Pictured here is a Tumbleweed Fencl which typically costs about $23,000 in materials for an owner-builder to build themselves. Tumbleweeds are considered by many to be one of the finest tiny homes you can buy or build. But even using this premium tiny house as a comparison, it’s easy to see why tiny houses are quickly becoming an icon of freedom.

Palladio’s Escape Cottage

I spotted this incredible little house on Facebook recently. It’s the creation of Ricky Newcomer and a prototype for a prefab building system he’s developing that could be built by a contractor or owner-builder. The cottage you see here is 412 square feet and the shell would cost in the neighborhood of $29,000 to build with new materials. There are several photos so continue reading past these drawings.

Here’s what Ricky told me about the project:

My mission has become to truly help people “escape the matrix” of mortgage debt. The plan for accomplishing this mission is to produce a series of dignified small houses which can be purchased in whole, or more interestingly, by the prefabricated part. The parts, which bolt together on site, should be manageable by hand (installed with a boom or crane truck), easily stacked and stored until assembly and buildable by anyone with the basic tools, reasonable carpentry skills and a sufficient work space. The plan allows for people to buy house parts of varying amounts as budget and timing work out for them – in no particular order, with no credit required and no interest added. One would order and pay for an awning bracket, floor, wall or roof panel, etc. Then we’d build and ship it. 100% of the money goes directly toward house principal!

As an architectural designer and part time builder for over twenty years, I’ve worked with literally hundreds of really fine people to make their dream homes become a reality. Maybe it’s midlife, maybe it’s the state of our economy, perhaps it’s my own personal experience causing me to think that the truth is, most of the people I’ve tried to serve, now have a long term financial burden in the Classical, Colonial Revival or Craftsman Style. If someone had shown me the way, even as a teenager, how to work toward not having to get into the mortgage bind…I would have done it and saved so much time and wasted money.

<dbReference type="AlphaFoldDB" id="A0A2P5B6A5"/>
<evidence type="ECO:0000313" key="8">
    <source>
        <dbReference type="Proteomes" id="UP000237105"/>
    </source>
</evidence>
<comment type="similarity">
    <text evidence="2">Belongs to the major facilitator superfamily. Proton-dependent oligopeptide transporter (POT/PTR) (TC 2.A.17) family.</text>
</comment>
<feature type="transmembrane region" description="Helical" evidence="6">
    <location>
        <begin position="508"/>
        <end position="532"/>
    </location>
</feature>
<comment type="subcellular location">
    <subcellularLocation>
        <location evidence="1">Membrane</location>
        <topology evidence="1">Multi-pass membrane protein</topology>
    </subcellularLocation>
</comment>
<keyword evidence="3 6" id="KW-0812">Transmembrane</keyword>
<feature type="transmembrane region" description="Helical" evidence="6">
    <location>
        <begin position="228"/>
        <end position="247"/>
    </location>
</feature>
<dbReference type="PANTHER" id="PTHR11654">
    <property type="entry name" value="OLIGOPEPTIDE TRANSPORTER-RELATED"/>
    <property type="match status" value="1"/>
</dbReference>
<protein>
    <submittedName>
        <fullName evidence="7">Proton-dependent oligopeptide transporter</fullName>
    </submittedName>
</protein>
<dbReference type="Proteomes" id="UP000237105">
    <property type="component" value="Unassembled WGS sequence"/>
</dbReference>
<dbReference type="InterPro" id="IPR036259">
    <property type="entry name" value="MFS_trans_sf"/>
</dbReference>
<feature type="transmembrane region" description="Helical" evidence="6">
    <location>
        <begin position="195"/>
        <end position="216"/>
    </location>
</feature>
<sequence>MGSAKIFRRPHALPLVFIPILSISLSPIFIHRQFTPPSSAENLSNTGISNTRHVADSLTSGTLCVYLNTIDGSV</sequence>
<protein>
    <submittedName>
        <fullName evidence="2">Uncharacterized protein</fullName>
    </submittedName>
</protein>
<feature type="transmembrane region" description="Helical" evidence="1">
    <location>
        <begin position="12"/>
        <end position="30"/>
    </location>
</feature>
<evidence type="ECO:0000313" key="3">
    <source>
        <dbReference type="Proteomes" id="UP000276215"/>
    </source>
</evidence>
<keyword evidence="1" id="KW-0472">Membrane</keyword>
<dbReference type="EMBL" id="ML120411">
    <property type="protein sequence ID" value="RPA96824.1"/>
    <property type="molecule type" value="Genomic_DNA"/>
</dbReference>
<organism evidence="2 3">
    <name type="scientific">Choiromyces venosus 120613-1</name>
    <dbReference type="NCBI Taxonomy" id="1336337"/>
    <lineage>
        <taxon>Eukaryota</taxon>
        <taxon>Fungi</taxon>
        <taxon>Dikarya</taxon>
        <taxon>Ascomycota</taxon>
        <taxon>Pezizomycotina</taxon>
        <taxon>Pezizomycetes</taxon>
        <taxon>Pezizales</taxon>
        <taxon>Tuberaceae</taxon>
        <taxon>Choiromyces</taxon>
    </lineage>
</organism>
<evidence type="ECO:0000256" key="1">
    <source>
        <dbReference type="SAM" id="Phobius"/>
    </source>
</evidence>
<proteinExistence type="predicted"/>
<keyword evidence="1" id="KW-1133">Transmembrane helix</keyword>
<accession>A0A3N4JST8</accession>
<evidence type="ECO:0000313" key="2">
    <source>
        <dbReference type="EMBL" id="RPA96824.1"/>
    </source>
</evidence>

This cottage actually started out to be a shipping pallet design before I got the chance to deconstruct a huge wooden warehouse. You’ll notice that there are four sections measuring 4′ x 10′ placed around a center void of 10′ x 10′. These dimensions work well with 40″ x 48″ pallets. The cottage is 412 square feet. It has a full kitchen, large bath sleeping loft, two pantries, two closets and space for full size washer and dryer. The exterior wall and roof materials would be chosen and installed by the owner. Also, the interior plumbing, wiring, finishes and appliances would be chosen and done by the owner on site. The basic shell to the blacked-in stage is what we could offer for now. The price using new materials is $ 29,000 with delivery being extra for the whole package. If someone is interested in buying plans or getting started buying their house parts they could contact me (until our website is finished) through our page on Facebook.